Kickstarter campaign results in Potato Stock 2014
By now most people have probably heard about Zack Brown, the man who launched a $10 Kickstarter campaign to make potato salad and eventually ended up raising over $55,000. Brown’s seeming jest quickly turned into a viral sensation, ultimately resulting in Potato Stock 2014, a charity-focused festival celebrating potato salad and helping those in need.
Potato Stock 2014 took place in the Columbus Commons of Columbus, Ohio, on Sept. 27, 2014. With sponsorships from the Idaho Potato Commission and Hellman’s mayonnaise, as well as local support from Piada Italian Street Food, Brown managed to give back the money he raised on Kickstarter to the Columbus community. Despite the comedic aspect of Brown’s campaign, the potato salad neophyte was able to not only make a professional product with the help of experts, but also donate to charitable organizations feeding those in the Columbus area. For those taking culinary courses online, Brown’s work showcases the possibilities of crowdfunding and the importance of giving back.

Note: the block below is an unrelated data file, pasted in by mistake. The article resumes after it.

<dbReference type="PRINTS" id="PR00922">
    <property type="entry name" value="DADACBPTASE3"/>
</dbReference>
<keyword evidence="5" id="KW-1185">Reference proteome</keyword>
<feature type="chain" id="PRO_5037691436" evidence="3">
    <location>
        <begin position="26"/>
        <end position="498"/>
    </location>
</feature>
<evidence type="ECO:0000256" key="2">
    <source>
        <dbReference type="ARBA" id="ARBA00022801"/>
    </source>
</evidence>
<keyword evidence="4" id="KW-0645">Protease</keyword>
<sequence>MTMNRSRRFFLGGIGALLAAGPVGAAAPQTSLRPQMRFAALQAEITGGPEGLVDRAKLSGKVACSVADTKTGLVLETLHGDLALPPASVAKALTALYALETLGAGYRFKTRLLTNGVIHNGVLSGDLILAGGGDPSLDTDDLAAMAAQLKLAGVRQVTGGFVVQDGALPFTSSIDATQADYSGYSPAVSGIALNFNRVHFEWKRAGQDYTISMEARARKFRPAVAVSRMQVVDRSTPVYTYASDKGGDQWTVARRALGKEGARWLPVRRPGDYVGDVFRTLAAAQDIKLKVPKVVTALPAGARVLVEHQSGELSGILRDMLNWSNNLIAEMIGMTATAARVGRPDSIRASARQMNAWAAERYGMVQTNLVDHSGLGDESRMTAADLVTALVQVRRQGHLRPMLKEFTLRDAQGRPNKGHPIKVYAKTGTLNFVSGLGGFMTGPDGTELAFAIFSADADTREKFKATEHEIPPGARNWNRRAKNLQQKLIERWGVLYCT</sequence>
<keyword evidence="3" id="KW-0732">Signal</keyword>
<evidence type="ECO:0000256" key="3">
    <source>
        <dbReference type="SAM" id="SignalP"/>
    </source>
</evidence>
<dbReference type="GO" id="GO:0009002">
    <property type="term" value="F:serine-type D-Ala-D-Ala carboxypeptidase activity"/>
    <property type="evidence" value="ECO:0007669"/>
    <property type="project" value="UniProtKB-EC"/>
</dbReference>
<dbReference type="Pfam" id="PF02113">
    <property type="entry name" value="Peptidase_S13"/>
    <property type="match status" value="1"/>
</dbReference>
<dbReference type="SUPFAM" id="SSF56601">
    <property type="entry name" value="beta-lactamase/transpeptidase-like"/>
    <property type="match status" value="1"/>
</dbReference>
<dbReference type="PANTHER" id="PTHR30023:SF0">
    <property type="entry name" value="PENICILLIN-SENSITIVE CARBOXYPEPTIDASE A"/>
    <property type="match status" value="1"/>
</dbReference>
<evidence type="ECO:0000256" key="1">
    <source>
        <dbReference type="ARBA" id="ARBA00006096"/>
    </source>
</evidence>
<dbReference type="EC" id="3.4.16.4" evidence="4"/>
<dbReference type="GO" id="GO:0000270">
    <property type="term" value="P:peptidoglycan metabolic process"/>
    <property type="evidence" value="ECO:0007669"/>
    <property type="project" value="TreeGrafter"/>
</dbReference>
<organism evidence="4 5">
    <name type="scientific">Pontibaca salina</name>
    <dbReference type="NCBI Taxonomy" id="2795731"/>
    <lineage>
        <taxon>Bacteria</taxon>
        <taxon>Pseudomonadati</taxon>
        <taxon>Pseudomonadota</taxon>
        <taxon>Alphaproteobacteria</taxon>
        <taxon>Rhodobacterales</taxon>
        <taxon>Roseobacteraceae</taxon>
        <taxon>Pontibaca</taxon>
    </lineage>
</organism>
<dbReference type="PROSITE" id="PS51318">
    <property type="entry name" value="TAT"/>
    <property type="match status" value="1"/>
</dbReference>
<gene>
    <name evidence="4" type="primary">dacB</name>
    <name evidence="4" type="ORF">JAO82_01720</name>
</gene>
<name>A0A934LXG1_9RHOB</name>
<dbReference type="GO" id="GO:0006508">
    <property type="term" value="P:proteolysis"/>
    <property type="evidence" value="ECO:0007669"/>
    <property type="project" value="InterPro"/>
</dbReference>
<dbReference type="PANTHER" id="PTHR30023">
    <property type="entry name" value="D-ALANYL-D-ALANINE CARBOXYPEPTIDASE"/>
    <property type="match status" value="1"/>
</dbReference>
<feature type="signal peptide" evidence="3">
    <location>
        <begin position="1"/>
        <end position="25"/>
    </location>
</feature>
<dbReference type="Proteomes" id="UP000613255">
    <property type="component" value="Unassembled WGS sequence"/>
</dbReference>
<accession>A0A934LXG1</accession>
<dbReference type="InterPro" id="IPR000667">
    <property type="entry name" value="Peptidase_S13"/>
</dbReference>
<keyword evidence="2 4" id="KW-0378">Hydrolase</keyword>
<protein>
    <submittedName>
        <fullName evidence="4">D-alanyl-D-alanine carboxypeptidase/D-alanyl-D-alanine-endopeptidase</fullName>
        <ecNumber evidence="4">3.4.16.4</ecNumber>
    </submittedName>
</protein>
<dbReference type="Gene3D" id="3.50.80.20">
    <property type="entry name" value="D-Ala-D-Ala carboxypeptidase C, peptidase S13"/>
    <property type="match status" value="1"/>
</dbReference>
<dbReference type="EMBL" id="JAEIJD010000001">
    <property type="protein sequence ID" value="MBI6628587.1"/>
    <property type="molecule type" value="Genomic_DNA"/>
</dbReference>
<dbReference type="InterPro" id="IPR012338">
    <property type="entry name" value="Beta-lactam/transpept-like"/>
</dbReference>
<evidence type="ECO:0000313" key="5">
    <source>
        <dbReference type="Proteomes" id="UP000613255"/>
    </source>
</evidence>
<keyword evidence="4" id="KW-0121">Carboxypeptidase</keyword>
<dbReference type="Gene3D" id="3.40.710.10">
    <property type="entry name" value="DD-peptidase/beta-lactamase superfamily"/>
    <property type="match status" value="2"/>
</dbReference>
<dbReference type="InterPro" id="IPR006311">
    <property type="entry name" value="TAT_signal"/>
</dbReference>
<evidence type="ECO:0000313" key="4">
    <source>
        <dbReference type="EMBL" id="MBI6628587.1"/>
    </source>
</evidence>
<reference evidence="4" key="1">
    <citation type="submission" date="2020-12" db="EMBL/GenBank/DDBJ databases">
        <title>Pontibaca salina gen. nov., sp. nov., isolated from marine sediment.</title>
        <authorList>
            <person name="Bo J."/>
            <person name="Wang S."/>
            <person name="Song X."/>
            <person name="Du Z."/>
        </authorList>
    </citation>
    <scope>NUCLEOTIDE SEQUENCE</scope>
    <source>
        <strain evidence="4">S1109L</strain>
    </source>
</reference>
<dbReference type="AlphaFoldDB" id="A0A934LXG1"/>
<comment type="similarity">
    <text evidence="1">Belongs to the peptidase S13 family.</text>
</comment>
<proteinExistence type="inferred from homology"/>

A joke goes viral
Brown’s campaign to earn $10 for potato salad quickly escalated, as he received more than $200 on day one alone. According to Kickstarter, Brown’s potato project ranks No. 4 on the top 10 list of most-viewed Kickstarter campaigns with over 4 million visits. The company noted that though Brown’s project was most frequently viewed, it received less funding overall than other projects on the site such as Reading Rainbow. Despite the seemingly inane campaign, Brown regularly posted YouTube videos and pictures on Twitter thanking the people of the Internet for their generosity and made good on all of his promises to those that contributed. For example, he read off the names of nearly 7,000 donors as he filmed the making of his first potato salad. The list took nearly four hours to read.
While the campaign was still raising money, Brown appeared on several television programs, including “Good Morning America.” Brown also promised those who donated a higher sum of money apparel, such as T-shirts and hats. Through all of this, Brown had no real obligation to do anything with the remaining money. However, he created Potato Stock 2014, and instead used the money raised to help fight hunger. Interestingly enough, most of the donations came from the Columbus area and Ohio in general, according to CNN. Making good on his promise, Brown invited the entire Internet to join in the festivities, and although Potato Stock is likely a one-time event, it exemplifies how a small idea can have major positive consequences.